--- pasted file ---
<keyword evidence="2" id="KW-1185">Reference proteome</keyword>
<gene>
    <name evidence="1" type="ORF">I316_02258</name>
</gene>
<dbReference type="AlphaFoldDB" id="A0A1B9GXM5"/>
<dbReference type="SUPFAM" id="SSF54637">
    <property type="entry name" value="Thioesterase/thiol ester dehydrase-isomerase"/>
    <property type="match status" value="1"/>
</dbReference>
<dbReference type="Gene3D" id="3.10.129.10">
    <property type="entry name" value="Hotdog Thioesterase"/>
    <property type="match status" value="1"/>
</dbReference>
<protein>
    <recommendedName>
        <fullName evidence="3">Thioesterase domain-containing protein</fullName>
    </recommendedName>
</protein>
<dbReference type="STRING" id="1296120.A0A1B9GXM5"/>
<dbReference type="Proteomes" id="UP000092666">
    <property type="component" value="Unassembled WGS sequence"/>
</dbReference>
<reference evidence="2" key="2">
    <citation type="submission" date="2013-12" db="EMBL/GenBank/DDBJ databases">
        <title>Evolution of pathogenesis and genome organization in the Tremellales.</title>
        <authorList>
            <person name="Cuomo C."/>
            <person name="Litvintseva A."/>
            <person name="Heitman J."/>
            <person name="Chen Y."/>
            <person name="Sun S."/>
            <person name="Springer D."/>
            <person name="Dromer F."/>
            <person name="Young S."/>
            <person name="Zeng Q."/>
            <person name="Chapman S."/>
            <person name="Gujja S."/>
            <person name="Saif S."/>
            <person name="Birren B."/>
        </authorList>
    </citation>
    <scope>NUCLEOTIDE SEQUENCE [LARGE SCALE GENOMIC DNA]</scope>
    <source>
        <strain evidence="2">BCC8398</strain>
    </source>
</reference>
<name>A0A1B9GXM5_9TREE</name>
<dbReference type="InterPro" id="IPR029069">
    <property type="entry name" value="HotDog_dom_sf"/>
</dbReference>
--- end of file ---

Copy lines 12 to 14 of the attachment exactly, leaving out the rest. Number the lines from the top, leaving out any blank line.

    <property type="match status" value="1"/>
</dbReference>
<protein>